If I could pick one thing from Pyestock, I would take this; it was simply remarkably funky.




    As Marlon and Tom busied themselves with the crane, I took photos of the lower level and then ventured outside to figure out my bearings and put the building in context. More of Pyestock stood before me; Admiralty Test House, more cooling towers, more buildings. Due north was Battle Test House, impressive and packed with pipes and valves. We had come as far as other explorers, yet I’d never seen any other of these buildings featured.

    We’d reached the limit of explored Pyestock. From here on it was all completely new. I was right to question other smug reports, and the first who’d supposedly “done” Pyestock. They’d cut a diagonal slash across the site, meandering from north west to south east, but left so much behind. And in their arrogance, they didn’t consider it worthwhile to return.

    A few minutes later, the atmosphere changed dramatically as Marlon, Tom and I wondered what to do as the black helicopter slowly circled overhead. I moved back, along the corridor to the glass walkway between the two parts of the Power Station to listen to the helicopter above, and roughly work out its position. As I reached the walkway I was able to peep around the corner and watch the black machine slowly drift over the trees to the south of the site.

    And then the roar of the engine and the chop of the blades lessened as it turned towards Farnborough and gradually disappeared. Perhaps it was simply destined for the airfield and had circled for a while. Or perhaps we’d been seen? But it was definitely time to move on.




    With out exit point a long walk away and the sun now low in the sky, I decided it was time to leave.

    Marlon and Tom were interested in pushing on; perhaps venturing into Battle House or revisiting Cell 1 & 2? I suggested we cut diagonally across Pyestock and take advantage of the acute angles of sunlight to get some startling new impressions of old favourites. I really wanted to get some shots of exterior of Cell 1 & 2, the concrete exhaust and the sunlight setting through the Air House.

    It turned out to be a good call as the journey across the site was full of further distractions: more buildings, more doors, more pipe ducts. Marlon and I climbed the old spalling concrete steps of the Plant House Cooling Tower, stepping over the "Unsafe Handrail" sign as we did so. As we reached its apex, being especially careful of the admittedly unsafe and rattling handrail, I suddenly motioned Marlon to come down; again we were climbing a structure in full view of security.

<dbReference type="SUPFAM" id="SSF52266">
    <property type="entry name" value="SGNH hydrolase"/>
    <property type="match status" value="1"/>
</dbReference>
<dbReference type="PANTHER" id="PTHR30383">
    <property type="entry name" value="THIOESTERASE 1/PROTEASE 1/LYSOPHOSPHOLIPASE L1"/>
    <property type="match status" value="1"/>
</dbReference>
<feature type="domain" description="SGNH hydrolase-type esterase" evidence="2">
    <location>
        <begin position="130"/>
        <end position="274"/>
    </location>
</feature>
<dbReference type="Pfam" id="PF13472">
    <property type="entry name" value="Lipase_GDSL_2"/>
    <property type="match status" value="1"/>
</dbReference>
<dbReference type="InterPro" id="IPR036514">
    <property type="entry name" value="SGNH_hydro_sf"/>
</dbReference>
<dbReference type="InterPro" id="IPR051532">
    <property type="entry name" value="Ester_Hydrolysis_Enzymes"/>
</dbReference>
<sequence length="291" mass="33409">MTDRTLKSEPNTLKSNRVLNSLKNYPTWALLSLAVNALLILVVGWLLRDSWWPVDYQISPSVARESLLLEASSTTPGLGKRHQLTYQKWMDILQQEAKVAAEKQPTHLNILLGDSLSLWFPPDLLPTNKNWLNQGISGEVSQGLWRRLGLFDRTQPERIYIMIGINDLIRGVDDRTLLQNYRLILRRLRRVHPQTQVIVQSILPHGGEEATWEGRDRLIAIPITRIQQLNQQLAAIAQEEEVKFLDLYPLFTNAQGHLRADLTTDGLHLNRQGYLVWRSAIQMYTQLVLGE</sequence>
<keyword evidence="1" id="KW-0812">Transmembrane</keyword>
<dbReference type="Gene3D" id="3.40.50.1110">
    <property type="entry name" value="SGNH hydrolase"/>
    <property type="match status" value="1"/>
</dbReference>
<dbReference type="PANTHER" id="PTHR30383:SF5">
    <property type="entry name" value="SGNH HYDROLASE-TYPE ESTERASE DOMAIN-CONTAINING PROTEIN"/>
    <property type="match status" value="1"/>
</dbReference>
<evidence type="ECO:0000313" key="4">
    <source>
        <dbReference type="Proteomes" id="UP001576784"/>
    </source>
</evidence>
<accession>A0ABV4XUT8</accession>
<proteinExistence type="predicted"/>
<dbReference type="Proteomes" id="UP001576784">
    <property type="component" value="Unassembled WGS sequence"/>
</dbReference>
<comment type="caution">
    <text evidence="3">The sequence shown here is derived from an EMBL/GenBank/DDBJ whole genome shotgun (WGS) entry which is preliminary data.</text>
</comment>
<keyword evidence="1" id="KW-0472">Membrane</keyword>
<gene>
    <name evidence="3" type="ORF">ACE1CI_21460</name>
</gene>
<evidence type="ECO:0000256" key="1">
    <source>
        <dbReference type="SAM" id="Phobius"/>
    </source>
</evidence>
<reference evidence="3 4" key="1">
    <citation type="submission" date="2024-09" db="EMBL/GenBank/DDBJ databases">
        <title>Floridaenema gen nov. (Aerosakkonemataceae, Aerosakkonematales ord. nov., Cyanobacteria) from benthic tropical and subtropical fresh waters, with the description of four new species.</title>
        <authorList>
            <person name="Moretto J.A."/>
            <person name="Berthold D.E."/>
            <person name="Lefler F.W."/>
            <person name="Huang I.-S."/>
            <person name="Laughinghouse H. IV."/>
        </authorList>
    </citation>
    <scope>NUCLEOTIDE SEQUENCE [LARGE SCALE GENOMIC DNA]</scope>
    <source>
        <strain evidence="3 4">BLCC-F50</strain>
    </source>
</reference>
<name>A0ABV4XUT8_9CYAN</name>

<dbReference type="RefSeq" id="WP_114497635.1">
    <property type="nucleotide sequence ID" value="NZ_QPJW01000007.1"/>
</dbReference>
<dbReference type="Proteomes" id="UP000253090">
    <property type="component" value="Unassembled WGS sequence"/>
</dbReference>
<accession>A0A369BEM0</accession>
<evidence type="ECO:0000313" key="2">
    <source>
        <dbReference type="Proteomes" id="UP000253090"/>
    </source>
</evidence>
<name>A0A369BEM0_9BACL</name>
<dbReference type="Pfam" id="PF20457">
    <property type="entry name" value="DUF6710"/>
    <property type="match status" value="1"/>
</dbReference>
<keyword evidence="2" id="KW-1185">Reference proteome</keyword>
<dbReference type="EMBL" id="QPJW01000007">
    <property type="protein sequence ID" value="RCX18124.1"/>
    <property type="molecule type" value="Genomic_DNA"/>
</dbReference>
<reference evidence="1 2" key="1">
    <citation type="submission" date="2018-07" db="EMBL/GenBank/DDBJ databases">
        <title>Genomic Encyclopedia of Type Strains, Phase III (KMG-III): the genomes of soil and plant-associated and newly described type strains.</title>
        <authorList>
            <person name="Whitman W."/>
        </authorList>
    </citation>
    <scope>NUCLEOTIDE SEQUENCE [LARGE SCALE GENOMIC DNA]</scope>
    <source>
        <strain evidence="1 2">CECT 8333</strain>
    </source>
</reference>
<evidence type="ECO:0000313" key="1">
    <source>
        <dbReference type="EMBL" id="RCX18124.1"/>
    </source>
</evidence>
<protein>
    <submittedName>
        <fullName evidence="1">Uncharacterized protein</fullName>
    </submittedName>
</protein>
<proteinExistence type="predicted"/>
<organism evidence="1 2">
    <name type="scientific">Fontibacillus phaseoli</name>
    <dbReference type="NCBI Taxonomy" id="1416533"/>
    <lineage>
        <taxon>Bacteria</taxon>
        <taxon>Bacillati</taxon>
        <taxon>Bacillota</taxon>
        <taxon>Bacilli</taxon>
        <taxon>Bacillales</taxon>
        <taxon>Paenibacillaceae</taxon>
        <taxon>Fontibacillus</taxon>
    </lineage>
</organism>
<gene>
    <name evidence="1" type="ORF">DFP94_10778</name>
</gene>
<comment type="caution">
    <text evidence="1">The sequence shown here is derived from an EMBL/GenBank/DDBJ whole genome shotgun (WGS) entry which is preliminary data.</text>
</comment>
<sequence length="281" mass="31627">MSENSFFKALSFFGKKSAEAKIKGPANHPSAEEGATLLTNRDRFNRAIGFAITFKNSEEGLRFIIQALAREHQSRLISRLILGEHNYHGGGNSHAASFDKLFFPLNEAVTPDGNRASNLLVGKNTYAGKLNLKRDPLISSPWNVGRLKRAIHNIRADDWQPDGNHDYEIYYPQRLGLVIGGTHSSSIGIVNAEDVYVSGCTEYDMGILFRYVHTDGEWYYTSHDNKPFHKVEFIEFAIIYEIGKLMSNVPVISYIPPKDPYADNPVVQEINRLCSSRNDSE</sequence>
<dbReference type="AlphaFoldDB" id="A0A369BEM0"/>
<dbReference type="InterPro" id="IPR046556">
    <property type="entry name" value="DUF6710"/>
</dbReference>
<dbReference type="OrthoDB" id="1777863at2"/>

So again, we disappeared into the blue pipes and dense metal undergrowth of Pyestock, remerging high on catwalks or climbing up the side of the Plant House to compose shots of the sinking sun through the Air House.




    The day had been one of excitement and complacency; of satisfaction and frustration. I think everyone was pleased to finally start hitting the bounds of the site and start putting the whole place in focus. Furthermore the discovery of the planes and Power Station were important icing on the cake.

    But it had also been frustrating. Marlon and Tom had spent a fruitless day battling with their cameras. Marlon was further despondent whilst trying to unload the film from his ancient analogue camera and discovered that it didn’t require winding back – had he taken any photos at all with it? We stopped taking the mickey at that point.

    The day also featured our first real drama at Pyestock, rather than the imagined footsteps and noises of previous trips. I doubt we’ll ever know who the mysterious person in the Air House was or if the helicopter was actively searching for someone or idling circling before landing at Farnborough.

    It suggested we should be more careful in the future, but for now we were immensely satisfied with our day.


    All the best,
    Simon
    www.ngte.co.uk

  2.  
     
  3. #2
    Join Date
    November 2006
    Location
    South East
    Age
    35
    Posts
    1,286
    Thanked
    368

    Default :cool:


    That took a very long time to read through Simon, but i am very glad i did. Those first few visits to Pyestock were a constant learning curve and full of new discoveries. That jammed film couldn't be recovered :(.